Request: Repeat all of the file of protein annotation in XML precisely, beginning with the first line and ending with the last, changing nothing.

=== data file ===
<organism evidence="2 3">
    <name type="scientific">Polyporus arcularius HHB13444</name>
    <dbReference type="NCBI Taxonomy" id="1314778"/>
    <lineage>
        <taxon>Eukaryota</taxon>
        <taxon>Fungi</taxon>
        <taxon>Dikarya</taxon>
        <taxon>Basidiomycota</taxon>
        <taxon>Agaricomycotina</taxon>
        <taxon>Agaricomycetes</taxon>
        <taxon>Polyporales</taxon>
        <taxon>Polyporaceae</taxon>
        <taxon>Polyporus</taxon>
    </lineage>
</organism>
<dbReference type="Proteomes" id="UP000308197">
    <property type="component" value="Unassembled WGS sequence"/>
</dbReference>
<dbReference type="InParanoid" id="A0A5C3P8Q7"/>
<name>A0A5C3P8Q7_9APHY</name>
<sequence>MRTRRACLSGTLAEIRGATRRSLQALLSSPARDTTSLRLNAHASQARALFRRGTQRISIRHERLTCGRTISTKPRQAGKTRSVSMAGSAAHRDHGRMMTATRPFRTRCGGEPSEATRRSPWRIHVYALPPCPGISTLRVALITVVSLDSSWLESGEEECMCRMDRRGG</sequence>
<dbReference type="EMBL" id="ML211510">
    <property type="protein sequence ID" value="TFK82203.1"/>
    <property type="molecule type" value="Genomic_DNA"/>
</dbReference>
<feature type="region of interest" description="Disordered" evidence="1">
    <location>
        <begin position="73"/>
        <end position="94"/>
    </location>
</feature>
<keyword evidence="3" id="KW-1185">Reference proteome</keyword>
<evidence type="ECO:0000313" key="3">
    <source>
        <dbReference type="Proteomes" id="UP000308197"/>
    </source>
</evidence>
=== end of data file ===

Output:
<organism evidence="2 3">
    <name type="scientific">Polyporus arcularius HHB13444</name>
    <dbReference type="NCBI Taxonomy" id="1314778"/>
    <lineage>
        <taxon>Eukaryota</taxon>
        <taxon>Fungi</taxon>
        <taxon>Dikarya</taxon>
        <taxon>Basidiomycota</taxon>
        <taxon>Agaricomycotina</taxon>
        <taxon>Agaricomycetes</taxon>
        <taxon>Polyporales</taxon>
        <taxon>Polyporaceae</taxon>
        <taxon>Polyporus</taxon>
    </lineage>
</organism>
<dbReference type="Proteomes" id="UP000308197">
    <property type="component" value="Unassembled WGS sequence"/>
</dbReference>
<dbReference type="InParanoid" id="A0A5C3P8Q7"/>
<name>A0A5C3P8Q7_9APHY</name>
<sequence>MRTRRACLSGTLAEIRGATRRSLQALLSSPARDTTSLRLNAHASQARALFRRGTQRISIRHERLTCGRTISTKPRQAGKTRSVSMAGSAAHRDHGRMMTATRPFRTRCGGEPSEATRRSPWRIHVYALPPCPGISTLRVALITVVSLDSSWLESGEEECMCRMDRRGG</sequence>
<dbReference type="EMBL" id="ML211510">
    <property type="protein sequence ID" value="TFK82203.1"/>
    <property type="molecule type" value="Genomic_DNA"/>
</dbReference>
<feature type="region of interest" description="Disordered" evidence="1">
    <location>
        <begin position="73"/>
        <end position="94"/>
    </location>
</feature>
<keyword evidence="3" id="KW-1185">Reference proteome</keyword>
<evidence type="ECO:0000313" key="3">
    <source>
        <dbReference type="Proteomes" id="UP000308197"/>
    </source>
</evidence>